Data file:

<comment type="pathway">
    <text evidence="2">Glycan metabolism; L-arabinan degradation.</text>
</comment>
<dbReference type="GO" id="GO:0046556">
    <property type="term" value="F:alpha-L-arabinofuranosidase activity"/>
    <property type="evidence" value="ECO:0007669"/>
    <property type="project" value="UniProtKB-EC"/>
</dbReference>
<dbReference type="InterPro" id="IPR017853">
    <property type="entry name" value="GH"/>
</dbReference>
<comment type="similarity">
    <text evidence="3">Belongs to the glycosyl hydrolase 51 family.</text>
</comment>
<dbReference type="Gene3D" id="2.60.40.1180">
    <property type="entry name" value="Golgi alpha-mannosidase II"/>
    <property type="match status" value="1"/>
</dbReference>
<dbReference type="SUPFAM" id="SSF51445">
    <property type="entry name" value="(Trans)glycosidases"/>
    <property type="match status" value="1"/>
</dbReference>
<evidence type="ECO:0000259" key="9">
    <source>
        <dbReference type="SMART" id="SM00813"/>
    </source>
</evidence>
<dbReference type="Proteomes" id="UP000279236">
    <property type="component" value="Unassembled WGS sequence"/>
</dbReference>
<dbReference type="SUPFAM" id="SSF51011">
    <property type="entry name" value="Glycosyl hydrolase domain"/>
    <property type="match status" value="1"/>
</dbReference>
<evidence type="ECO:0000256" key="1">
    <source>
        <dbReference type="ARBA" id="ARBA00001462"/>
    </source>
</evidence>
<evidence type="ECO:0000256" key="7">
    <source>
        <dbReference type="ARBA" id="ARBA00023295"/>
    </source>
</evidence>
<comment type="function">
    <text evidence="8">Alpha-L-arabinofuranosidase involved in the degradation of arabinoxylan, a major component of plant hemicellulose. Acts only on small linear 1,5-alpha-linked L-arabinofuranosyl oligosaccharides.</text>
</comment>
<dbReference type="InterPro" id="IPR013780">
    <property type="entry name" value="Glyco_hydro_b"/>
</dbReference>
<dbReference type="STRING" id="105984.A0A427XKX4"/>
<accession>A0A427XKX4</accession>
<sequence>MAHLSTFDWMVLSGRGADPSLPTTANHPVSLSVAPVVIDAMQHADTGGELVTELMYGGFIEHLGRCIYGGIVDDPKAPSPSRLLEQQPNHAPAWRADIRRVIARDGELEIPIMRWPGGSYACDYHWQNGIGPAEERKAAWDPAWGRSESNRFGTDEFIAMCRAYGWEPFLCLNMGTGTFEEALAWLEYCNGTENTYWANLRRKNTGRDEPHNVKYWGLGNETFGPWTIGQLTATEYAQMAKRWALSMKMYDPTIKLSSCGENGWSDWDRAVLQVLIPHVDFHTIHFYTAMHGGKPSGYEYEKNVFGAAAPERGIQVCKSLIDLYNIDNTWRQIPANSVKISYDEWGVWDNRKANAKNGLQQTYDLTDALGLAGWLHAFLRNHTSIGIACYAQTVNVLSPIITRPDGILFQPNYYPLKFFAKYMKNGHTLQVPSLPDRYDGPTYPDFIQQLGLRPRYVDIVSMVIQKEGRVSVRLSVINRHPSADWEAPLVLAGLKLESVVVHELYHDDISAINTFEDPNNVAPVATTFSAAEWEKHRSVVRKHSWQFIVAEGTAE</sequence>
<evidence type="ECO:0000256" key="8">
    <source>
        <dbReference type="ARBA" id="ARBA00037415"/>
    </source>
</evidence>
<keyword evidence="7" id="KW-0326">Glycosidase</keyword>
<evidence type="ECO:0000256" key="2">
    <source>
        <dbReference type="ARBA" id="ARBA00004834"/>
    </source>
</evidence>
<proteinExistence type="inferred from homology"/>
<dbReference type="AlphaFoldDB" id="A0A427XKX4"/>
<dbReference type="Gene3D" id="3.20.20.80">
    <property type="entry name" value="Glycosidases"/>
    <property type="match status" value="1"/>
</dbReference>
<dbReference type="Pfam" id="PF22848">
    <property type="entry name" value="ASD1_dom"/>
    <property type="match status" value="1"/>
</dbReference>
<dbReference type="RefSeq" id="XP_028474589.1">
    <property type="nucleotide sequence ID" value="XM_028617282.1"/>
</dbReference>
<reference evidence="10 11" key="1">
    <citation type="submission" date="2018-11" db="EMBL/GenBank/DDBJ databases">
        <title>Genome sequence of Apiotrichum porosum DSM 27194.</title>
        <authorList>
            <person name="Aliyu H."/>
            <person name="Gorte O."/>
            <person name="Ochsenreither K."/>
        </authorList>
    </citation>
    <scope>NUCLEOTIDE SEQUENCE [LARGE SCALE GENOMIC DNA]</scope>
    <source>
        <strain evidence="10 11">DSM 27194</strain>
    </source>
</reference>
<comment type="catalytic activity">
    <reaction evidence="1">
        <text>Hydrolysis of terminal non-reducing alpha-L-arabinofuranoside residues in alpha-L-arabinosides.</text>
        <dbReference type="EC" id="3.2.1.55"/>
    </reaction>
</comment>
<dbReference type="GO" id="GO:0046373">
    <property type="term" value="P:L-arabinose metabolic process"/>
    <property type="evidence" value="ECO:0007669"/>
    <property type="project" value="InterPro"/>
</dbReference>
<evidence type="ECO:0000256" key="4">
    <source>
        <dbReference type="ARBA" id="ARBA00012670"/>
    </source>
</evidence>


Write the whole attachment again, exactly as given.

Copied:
<comment type="pathway">
    <text evidence="2">Glycan metabolism; L-arabinan degradation.</text>
</comment>
<dbReference type="GO" id="GO:0046556">
    <property type="term" value="F:alpha-L-arabinofuranosidase activity"/>
    <property type="evidence" value="ECO:0007669"/>
    <property type="project" value="UniProtKB-EC"/>
</dbReference>
<dbReference type="InterPro" id="IPR017853">
    <property type="entry name" value="GH"/>
</dbReference>
<comment type="similarity">
    <text evidence="3">Belongs to the glycosyl hydrolase 51 family.</text>
</comment>
<dbReference type="Gene3D" id="2.60.40.1180">
    <property type="entry name" value="Golgi alpha-mannosidase II"/>
    <property type="match status" value="1"/>
</dbReference>
<dbReference type="SUPFAM" id="SSF51445">
    <property type="entry name" value="(Trans)glycosidases"/>
    <property type="match status" value="1"/>
</dbReference>
<evidence type="ECO:0000259" key="9">
    <source>
        <dbReference type="SMART" id="SM00813"/>
    </source>
</evidence>
<dbReference type="Proteomes" id="UP000279236">
    <property type="component" value="Unassembled WGS sequence"/>
</dbReference>
<dbReference type="SUPFAM" id="SSF51011">
    <property type="entry name" value="Glycosyl hydrolase domain"/>
    <property type="match status" value="1"/>
</dbReference>
<evidence type="ECO:0000256" key="1">
    <source>
        <dbReference type="ARBA" id="ARBA00001462"/>
    </source>
</evidence>
<evidence type="ECO:0000256" key="7">
    <source>
        <dbReference type="ARBA" id="ARBA00023295"/>
    </source>
</evidence>
<comment type="function">
    <text evidence="8">Alpha-L-arabinofuranosidase involved in the degradation of arabinoxylan, a major component of plant hemicellulose. Acts only on small linear 1,5-alpha-linked L-arabinofuranosyl oligosaccharides.</text>
</comment>
<dbReference type="InterPro" id="IPR013780">
    <property type="entry name" value="Glyco_hydro_b"/>
</dbReference>
<dbReference type="STRING" id="105984.A0A427XKX4"/>
<accession>A0A427XKX4</accession>
<sequence>MAHLSTFDWMVLSGRGADPSLPTTANHPVSLSVAPVVIDAMQHADTGGELVTELMYGGFIEHLGRCIYGGIVDDPKAPSPSRLLEQQPNHAPAWRADIRRVIARDGELEIPIMRWPGGSYACDYHWQNGIGPAEERKAAWDPAWGRSESNRFGTDEFIAMCRAYGWEPFLCLNMGTGTFEEALAWLEYCNGTENTYWANLRRKNTGRDEPHNVKYWGLGNETFGPWTIGQLTATEYAQMAKRWALSMKMYDPTIKLSSCGENGWSDWDRAVLQVLIPHVDFHTIHFYTAMHGGKPSGYEYEKNVFGAAAPERGIQVCKSLIDLYNIDNTWRQIPANSVKISYDEWGVWDNRKANAKNGLQQTYDLTDALGLAGWLHAFLRNHTSIGIACYAQTVNVLSPIITRPDGILFQPNYYPLKFFAKYMKNGHTLQVPSLPDRYDGPTYPDFIQQLGLRPRYVDIVSMVIQKEGRVSVRLSVINRHPSADWEAPLVLAGLKLESVVVHELYHDDISAINTFEDPNNVAPVATTFSAAEWEKHRSVVRKHSWQFIVAEGTAE</sequence>
<evidence type="ECO:0000256" key="8">
    <source>
        <dbReference type="ARBA" id="ARBA00037415"/>
    </source>
</evidence>
<keyword evidence="7" id="KW-0326">Glycosidase</keyword>
<evidence type="ECO:0000256" key="2">
    <source>
        <dbReference type="ARBA" id="ARBA00004834"/>
    </source>
</evidence>
<proteinExistence type="inferred from homology"/>
<dbReference type="AlphaFoldDB" id="A0A427XKX4"/>
<dbReference type="Gene3D" id="3.20.20.80">
    <property type="entry name" value="Glycosidases"/>
    <property type="match status" value="1"/>
</dbReference>
<dbReference type="Pfam" id="PF22848">
    <property type="entry name" value="ASD1_dom"/>
    <property type="match status" value="1"/>
</dbReference>
<dbReference type="RefSeq" id="XP_028474589.1">
    <property type="nucleotide sequence ID" value="XM_028617282.1"/>
</dbReference>
<reference evidence="10 11" key="1">
    <citation type="submission" date="2018-11" db="EMBL/GenBank/DDBJ databases">
        <title>Genome sequence of Apiotrichum porosum DSM 27194.</title>
        <authorList>
            <person name="Aliyu H."/>
            <person name="Gorte O."/>
            <person name="Ochsenreither K."/>
        </authorList>
    </citation>
    <scope>NUCLEOTIDE SEQUENCE [LARGE SCALE GENOMIC DNA]</scope>
    <source>
        <strain evidence="10 11">DSM 27194</strain>
    </source>
</reference>
<comment type="catalytic activity">
    <reaction evidence="1">
        <text>Hydrolysis of terminal non-reducing alpha-L-arabinofuranoside residues in alpha-L-arabinosides.</text>
        <dbReference type="EC" id="3.2.1.55"/>
    </reaction>
</comment>
<dbReference type="GO" id="GO:0046373">
    <property type="term" value="P:L-arabinose metabolic process"/>
    <property type="evidence" value="ECO:0007669"/>
    <property type="project" value="InterPro"/>
</dbReference>
<evidence type="ECO:0000256" key="4">
    <source>
        <dbReference type="ARBA" id="ARBA00012670"/>
    </source>
</evidence>